I've reread your OP and noticed you mention his friends. Fingers crossed they are a good bunch and will keep including him in their lives - those who haven't gone off elsewhere this term.
There is life without A levels, or with delayed A levels sound as if you've got the priorities right.

AnyFucker Fri 30-Oct-15 19:19:44

Poor lad. I hope things look up for him soon flowers

myotherusernameisbetter Fri 30-Oct-15 19:50:31

I think the priority for the moment is for him to feel loved wanted and secure. Once that is established you can give him a kick up the bum if required and he can be clear you are doing it because you love him not because you don't want him. Best of luck with it all.

Kittiecatt21 Fri 30-Oct-15 22:58:29

Thank you all so much. It's lovely to know that people care. I, too, think he was holed up in his room in his father's house. I know it took a lot for him to message me and ask for my support. He has a wonderful group of friends, great lads who are very sensible. You've all put my mind at rest now, and I will take the advice to let him settle back in for a few weeks. Thank you all again.

smileyforest Sat 31-Oct-15 09:07:51

So lovely that your son has come back to you. Just proves, never give up, be knew you cared and loved him throughout that time he wasn't in contact with you. Good luck to you and I hope your recovers and us able to share his pain with you and get back on track with his life x

Kittiecatt21 Sat 31-Oct-15 10:28:47

Thank you smileyforest x

Arkkorox Sat 31-Oct-15 10:36:23

What a wonderful mum he has, he's a very lucky boy. I agree with the comments about him being holed up in his room at his dad's. What an arsehole. Hope your ds starts to feel a bit more settled soon. flowers

AnyFucker Sat 31-Oct-15 10:43:27

He is so young. Plenty of time for him to find his way.

Kittiecatt21 Sat 31-Oct-15 20:10:10

Thank you all again. I have to say that I am worried about him. I can hear him talking to his friend and playing games on his laptop until 2 or 3 in the morning. Then he sleeps all day. I did broach this subject tonight during dinner but wish I hadn't now. He didn't get cross but I could tell I'd said the wrong thing. I think I'm just so glad to have him home, that I want everything to be 'normal' again.

smileyforest Sat 31-Oct-15 20:40:00

So hard isn't it. As a Mother we want to 'fix' things..Need to just try and detach a bit, give him the time he needs...He is there with you again, safe, being cared for...He will open up in time x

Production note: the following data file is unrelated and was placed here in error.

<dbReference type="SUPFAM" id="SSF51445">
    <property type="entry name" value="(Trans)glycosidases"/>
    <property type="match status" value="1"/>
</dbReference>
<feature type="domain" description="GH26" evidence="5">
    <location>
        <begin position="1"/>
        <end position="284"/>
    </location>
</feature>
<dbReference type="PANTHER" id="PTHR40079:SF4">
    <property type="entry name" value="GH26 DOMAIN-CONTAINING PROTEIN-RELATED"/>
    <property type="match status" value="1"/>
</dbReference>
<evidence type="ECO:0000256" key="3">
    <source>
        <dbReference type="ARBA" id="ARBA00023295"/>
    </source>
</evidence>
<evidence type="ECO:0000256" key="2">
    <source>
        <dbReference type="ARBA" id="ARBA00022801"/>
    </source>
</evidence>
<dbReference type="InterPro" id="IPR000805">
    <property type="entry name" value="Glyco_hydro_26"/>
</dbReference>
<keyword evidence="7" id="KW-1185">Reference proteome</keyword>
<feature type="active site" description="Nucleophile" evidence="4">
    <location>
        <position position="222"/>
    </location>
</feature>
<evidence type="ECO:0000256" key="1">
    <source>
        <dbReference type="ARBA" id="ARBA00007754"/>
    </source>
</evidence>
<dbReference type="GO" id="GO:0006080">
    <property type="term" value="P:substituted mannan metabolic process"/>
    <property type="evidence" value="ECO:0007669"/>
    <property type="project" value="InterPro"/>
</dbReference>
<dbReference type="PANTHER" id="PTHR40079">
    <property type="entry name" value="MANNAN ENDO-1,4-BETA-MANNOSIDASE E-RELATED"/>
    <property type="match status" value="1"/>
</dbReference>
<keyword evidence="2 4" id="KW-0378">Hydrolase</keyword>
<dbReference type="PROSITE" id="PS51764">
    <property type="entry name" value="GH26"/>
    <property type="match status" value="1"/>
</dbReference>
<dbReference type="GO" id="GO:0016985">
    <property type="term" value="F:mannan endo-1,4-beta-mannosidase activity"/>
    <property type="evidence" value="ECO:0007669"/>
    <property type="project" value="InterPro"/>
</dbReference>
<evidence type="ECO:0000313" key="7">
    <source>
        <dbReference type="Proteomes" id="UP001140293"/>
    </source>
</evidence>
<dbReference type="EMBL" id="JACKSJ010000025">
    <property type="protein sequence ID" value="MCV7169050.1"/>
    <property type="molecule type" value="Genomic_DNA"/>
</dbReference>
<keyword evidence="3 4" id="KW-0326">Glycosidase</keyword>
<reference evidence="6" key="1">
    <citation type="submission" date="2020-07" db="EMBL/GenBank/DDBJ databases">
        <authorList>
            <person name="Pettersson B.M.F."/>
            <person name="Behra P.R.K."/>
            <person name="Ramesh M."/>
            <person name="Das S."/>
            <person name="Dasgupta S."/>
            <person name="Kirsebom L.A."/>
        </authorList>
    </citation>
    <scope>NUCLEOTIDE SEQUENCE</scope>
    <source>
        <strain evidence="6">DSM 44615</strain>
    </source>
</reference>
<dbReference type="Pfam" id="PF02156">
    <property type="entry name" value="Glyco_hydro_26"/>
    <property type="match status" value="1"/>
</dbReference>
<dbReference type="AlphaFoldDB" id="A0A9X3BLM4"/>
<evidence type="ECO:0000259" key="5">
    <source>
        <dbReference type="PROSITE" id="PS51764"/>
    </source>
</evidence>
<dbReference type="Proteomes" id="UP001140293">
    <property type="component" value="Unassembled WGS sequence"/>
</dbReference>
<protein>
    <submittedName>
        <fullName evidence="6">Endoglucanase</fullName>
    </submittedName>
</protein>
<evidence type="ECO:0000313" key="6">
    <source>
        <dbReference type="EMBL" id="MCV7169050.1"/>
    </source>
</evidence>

ImperialBlether Sat 31-Oct-15 20:44:02

When they put themselves forward to adopt, didn't social services come to speak to you? If they didn't, you should speak to them about it as it means he will have told them a lot of lies.

Kittiecatt21 Sat 31-Oct-15 21:34:26

Strangely enough, I was thinking about this earlier today. I had a letter from social services regarding the adoption, and I completed a form and also sent in a long letter outlining everything that had happened. Neither my daughter or myself were approached after this, even though we should have been.

ImperialBlether Sat 31-Oct-15 22:11:46

You really should have been. If he's been a terrible father, then they shouldn't have allowed him to adopt. I would take that further, tbh.

Footle Sun 01-Nov-15 08:33:01

It sounds strange that the adoption went through. But I think the OP's own children have enough to deal with. The fallout from their mother trying to prevent her ex adopting another child would be horrendous : she has already told SS her experiences with this man and they have chosen to ignore it.

PurpleWithRed Sun 01-Nov-15 08:51:43

One thing I would say - he's come to you for sanctuary and that's great, but it will help him if you insist he is a courteous and valuable member of the household - insist he showers, does some chores, eats reasonably properly, socialises with you at mealtimes, that kind of thing. Do not become his doormat, terrified to 'say the wrong thing' in case it upsets him, that won't do him any favours at all. By all means lay off on the 'what are you going to do next' but there has to be a time limit on that - fine if he doesn't want to study then he's going to have to get a job, or at least apply for jobseekers.

Is it possible he left his father's house because they wouldn't put up with him taking any responsibility for his life and there were rows about being on the laptop till 2 chatting to friends while he treated their home like a hotel and treated them like enemies. This would not be unusual in a late teenager who hated school and didn't know what they wanted to do next.

So by all means tread carefully, but make sure you are doing some active parenting too.